Now that the home entertainment market has moved towards streaming video services and Blu-ray content, there has never been a better time to convert DVD collections to digital.
Dune HD Base 3D media streamer
The Base 3D is about as versatile as a media streamer could be
- Excellent support for a huge range of media formats
- Support for Blu-ray and DVD movie ISOs
- Low retail price, includes cables
- Interface needs customising to shine
- Build quality and remote could be better
Dune HD’s Base 3D is made for anyone with a large digital media library. It can play back ripped DVDs and Blu-ray movies, as well as downloaded video and audio files. If you want a powerful, bare-bones media player, the Base 3D is hard not to recommend.
Price$ 399.00 (AUD)
The venerable digital video disc is almost twenty years old. Blu-ray (and HD-DVD, may it rest in peace) is already a precocious seven years old. There’s no successor on the horizon, though — it looks like the future of video storage is going to be online, cloud-based, streamable and downloadable.
All this means that if you’re thinking with the future in mind, investing in a DVD player or Blu-ray player that can’t play downloaded or compressed media files is a big mistake. Taiwainese electronics manufacturer Dune HD makes a variety of digital media players and streamers, ranging from the simple network- and USB-connected TV-102, the 3D-capable TV-303D, and the all-in-one Base 3D.
The AU$399 Base 3D is notable because it’ll handle just about any video or audio format you throw at it, through any source — it has a front-mounted USB port that’ll work with a flash drive or portable hard drive, and a front access door to a hot-swappable 3.5-inch internal hard drive bay. You can take the hard drive out of your computer, slide it into the Base 3D, and watch whatever you want.
Dune HD Base 3D: Design, setup, and specifications
The Dune HD is vaguely reminiscent of the Oppo BDP-103 Blu-ray player — it’s finished in a dark grey, and is wide and low-slung like a high-end home theatre component should be. The front panel is relatively busy, but easy to understand — from left to right you’ll see the power button and status light, the flip-down door for the internal 3.5-inch hard drive, a glossy single-line information display, and buttons for eject/play/stop/skip. Below those are a SD card slot, 3.5mm headphone jack, and a USB host port.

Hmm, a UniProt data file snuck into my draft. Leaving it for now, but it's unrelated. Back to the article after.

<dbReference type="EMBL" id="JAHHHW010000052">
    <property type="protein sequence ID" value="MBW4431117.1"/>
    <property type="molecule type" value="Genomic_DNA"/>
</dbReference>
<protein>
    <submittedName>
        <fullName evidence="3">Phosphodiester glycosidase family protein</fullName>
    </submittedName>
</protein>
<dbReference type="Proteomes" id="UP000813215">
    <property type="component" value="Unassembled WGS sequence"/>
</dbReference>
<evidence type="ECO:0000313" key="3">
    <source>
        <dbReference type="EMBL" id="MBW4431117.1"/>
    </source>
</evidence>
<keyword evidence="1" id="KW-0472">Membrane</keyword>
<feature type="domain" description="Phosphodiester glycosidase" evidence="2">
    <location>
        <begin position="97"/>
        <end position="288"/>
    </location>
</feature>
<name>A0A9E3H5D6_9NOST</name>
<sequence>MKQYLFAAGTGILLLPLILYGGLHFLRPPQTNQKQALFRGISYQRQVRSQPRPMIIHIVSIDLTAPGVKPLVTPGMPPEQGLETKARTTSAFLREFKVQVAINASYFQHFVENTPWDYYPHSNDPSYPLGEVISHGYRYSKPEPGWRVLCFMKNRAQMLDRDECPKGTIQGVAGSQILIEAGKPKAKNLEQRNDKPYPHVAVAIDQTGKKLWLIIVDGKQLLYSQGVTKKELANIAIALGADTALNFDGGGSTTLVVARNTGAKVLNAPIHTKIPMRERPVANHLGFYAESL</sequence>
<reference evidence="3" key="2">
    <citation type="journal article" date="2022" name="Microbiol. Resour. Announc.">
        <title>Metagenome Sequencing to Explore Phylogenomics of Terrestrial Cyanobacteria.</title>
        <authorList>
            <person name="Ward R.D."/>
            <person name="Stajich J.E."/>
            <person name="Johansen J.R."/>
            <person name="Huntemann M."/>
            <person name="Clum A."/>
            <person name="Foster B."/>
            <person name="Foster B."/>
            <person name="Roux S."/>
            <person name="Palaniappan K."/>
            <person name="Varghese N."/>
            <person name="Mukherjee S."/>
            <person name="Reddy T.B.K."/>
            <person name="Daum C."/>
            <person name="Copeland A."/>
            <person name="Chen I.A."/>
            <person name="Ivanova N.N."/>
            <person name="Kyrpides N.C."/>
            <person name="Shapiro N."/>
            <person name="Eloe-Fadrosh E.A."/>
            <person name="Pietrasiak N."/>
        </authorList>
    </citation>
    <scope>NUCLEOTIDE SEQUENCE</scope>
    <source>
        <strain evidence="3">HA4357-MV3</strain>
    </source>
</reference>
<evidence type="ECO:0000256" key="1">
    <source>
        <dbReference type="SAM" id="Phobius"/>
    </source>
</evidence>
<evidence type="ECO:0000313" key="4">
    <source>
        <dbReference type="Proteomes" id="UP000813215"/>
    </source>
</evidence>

We installed a 1TB Western Digital RE4 internal hard drive for our testing — it's an extremely simple process, and can be done with the player powered on. This means hot-swapping drives, if you should ever want to, is possible.
Around the back is a small panel of input and output connectors; if you’ve got a modern TV and sound system you should only need one or two of the A/V connectors, and we chose to use HDMI for the entirety of our time with the Base 3D. There are two USB ports for connecting more permanent USB storage, or an optional DVB-T digital TV dongle, and an Ethernet port for hooking the Base 3D up to a wired home network (although we chose the integrated 802.11b/g/n Wi-Fi for convenience’s sake). If you don’t have HDMI on your TV, you can connect the Dune HD Base 3D over component or composite video, and digital and analog audio outputs are available.
The Base 3D is generally reasonably well built, but it's missing that extra touch of class that an equally expensive component from Pioneer or Sony or Samsung might have. It's a case of function over form, not that we're complaining too much. There’s a small exhaust fan at the back of the player, which runs silently. Apart from that, the only other noise you’ll hear is the whirring of the internal hard drive (presuming you’ve installed one).